If you've been following the news today, then you know Ohio State received a Notice of Violations from the NCAA. Here are the contents of the notice:
If you don't have time to click the link, here's one of the phrases that pays:
"Jim Tressel, head football coach, knew or should have known that at least two football student-athletes received preferential treatment from and sold institutionally issued athletics awards, apparel and/or equipment to (the tattoo-store owner), but he failed to report the information to athletics administrators and, as a result, permitted football student-athletes to participate in intercollegiate athletics competition while ineligible..."
There's another page that includes such phrases as "Jim Tressel, head football coach, failed to deport himself in accordance with the honesty and integrity..." and "Tressel withheld the information" and "Tressel falsely attested..."
In essence, Tressel committed a lot of no-nos that make his case sound more like Bruce Pearl than Jim Calhoun. Pearl and Calhoun both were found guilty of cheating last season, but Pearl wound up fired while Calhoun wound up cutting down the nets at the NCAA title game.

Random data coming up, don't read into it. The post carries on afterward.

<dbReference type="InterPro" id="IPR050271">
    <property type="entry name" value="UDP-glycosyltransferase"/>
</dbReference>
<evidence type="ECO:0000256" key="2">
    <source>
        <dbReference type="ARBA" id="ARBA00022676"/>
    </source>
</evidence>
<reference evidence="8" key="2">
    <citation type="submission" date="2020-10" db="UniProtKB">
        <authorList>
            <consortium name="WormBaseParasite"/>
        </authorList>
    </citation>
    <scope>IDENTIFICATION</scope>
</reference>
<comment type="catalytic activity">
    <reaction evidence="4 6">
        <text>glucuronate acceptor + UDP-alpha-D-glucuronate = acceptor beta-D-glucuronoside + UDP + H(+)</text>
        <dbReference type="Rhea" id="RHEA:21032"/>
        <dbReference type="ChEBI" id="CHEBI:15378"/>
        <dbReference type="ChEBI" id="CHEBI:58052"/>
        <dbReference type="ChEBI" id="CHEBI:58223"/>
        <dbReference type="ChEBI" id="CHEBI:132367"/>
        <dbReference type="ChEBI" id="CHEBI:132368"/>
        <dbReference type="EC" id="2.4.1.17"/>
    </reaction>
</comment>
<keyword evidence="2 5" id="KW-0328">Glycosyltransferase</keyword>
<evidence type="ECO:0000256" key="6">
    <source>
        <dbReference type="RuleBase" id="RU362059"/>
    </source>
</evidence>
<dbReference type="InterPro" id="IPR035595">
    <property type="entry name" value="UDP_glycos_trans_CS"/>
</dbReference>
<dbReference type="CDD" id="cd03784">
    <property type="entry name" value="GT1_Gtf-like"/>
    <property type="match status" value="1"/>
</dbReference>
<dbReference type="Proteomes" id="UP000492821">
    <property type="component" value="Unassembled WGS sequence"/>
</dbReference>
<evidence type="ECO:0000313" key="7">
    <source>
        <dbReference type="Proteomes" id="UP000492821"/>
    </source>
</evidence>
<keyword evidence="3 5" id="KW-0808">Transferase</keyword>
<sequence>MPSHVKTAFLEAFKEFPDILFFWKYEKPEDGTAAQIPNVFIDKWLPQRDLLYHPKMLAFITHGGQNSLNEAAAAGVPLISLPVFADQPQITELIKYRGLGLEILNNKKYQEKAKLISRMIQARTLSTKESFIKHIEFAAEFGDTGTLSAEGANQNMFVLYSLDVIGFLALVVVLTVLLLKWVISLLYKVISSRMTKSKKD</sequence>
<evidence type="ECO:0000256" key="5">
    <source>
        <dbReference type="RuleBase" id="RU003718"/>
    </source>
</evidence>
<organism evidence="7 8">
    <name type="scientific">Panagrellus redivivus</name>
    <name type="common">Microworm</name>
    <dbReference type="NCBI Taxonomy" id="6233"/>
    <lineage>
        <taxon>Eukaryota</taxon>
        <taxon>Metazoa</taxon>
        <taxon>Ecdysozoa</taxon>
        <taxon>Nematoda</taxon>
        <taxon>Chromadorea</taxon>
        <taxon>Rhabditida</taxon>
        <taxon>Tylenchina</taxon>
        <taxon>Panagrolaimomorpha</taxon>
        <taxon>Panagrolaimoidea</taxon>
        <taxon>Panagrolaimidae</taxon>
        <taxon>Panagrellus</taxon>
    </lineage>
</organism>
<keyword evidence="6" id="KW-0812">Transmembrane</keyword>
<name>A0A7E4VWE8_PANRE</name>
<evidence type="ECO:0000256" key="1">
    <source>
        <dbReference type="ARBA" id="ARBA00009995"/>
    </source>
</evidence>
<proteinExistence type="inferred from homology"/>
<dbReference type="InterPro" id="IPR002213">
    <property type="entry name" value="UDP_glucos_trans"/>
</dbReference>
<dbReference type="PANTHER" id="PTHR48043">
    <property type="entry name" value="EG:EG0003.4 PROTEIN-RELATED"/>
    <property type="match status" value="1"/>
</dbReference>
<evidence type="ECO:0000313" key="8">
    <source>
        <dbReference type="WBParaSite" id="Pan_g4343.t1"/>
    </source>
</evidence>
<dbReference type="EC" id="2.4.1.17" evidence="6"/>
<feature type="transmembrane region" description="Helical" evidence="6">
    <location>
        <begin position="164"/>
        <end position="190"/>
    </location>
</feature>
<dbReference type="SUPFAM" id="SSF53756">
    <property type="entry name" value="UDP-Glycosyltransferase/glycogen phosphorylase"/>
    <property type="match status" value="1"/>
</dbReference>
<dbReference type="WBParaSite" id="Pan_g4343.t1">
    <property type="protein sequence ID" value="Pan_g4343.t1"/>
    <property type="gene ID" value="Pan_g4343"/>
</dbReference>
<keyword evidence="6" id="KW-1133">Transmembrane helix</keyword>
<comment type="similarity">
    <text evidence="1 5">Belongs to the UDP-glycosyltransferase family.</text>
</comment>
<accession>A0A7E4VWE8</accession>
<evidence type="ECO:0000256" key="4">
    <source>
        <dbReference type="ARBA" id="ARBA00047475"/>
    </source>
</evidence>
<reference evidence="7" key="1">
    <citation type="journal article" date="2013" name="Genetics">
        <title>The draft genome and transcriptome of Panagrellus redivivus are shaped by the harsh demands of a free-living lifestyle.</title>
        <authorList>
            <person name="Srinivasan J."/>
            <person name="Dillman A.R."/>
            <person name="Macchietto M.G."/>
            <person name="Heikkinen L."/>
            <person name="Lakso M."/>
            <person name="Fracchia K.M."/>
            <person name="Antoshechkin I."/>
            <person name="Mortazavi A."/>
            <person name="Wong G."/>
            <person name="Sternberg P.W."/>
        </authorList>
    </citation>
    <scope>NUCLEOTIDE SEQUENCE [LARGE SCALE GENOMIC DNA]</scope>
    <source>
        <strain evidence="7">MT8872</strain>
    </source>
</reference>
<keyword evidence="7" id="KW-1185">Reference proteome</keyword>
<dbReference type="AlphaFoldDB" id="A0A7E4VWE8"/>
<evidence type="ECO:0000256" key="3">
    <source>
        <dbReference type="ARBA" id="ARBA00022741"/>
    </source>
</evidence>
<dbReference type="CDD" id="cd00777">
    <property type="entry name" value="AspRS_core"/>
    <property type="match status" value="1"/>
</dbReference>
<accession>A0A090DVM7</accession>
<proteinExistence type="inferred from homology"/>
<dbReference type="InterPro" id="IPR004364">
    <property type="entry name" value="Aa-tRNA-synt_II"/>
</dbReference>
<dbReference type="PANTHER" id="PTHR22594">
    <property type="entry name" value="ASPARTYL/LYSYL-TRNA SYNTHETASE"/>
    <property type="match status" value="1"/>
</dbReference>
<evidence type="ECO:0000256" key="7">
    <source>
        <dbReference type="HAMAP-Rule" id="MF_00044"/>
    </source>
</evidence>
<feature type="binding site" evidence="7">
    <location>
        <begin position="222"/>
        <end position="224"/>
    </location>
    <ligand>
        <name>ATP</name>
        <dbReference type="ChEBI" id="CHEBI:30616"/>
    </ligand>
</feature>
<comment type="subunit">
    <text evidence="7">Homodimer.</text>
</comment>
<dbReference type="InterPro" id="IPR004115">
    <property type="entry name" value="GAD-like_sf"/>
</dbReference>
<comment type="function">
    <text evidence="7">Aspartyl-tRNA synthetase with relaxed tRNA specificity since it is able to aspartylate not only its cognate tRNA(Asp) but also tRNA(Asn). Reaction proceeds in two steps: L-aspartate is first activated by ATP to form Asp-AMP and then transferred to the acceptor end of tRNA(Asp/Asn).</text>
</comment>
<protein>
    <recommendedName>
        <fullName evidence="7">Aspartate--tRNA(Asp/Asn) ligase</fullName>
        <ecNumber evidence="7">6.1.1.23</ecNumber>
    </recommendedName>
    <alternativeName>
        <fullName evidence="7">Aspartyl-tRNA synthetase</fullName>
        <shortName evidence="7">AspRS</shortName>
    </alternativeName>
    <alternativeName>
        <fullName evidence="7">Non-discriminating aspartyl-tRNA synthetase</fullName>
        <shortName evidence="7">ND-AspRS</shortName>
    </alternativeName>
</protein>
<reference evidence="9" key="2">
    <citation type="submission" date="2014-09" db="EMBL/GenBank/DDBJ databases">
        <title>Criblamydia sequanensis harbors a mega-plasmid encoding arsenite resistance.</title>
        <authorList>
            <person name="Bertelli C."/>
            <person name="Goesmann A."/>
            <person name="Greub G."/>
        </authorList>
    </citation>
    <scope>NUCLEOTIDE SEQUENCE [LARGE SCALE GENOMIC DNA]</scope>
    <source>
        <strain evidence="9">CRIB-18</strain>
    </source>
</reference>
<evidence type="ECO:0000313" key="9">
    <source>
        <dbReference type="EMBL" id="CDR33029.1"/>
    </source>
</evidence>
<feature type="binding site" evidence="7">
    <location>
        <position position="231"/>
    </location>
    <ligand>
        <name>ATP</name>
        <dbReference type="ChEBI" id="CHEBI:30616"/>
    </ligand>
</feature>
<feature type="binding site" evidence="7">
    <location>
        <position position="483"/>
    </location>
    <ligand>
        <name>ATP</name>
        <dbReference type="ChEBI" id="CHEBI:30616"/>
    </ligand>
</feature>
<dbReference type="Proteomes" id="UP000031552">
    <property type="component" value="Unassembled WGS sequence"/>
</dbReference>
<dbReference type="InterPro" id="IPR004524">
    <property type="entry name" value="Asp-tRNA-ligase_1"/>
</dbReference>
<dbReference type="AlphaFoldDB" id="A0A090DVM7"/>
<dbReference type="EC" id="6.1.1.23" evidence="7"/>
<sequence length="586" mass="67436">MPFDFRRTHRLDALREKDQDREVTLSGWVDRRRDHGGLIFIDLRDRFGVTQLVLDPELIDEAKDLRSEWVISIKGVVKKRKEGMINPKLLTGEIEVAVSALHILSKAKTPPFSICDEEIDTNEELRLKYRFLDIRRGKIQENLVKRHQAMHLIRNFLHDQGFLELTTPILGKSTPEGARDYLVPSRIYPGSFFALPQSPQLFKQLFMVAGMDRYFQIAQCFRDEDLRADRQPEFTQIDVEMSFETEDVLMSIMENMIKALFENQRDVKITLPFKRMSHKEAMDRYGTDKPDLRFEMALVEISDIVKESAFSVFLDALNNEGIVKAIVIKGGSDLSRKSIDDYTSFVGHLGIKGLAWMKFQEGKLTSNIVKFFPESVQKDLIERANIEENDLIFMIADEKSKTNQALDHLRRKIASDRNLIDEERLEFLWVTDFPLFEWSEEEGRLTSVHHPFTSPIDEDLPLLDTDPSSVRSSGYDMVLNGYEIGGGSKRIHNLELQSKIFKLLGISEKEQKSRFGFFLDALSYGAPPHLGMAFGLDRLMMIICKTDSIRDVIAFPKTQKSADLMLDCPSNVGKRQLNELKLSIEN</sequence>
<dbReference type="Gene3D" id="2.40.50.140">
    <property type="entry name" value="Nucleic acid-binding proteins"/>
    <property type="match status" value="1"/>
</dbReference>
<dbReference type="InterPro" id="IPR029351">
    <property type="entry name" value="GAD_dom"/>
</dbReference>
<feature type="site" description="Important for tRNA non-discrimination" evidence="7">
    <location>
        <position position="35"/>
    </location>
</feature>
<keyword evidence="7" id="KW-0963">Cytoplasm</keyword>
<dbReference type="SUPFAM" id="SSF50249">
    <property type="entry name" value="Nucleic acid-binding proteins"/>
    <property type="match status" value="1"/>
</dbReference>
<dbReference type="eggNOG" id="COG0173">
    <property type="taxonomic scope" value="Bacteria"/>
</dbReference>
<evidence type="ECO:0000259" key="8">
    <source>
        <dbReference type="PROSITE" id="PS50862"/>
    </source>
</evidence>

Tressel's reputation, to this point, has been a lot more like Calhoun's than Pearl's, but these facts suggest otherwise.
Perhaps more to the point, do Tressel and Ohio State merit any special treatment here due to their station in the college football world?
If you substituted "Ron Zook" for "Jim Tressel" and "Illinois" for "Ohio State" on this Notice of Allegations, I believe Zook would find himself kicked out the door pretty quickly...and the national perception would be that Zook received the proper treatment.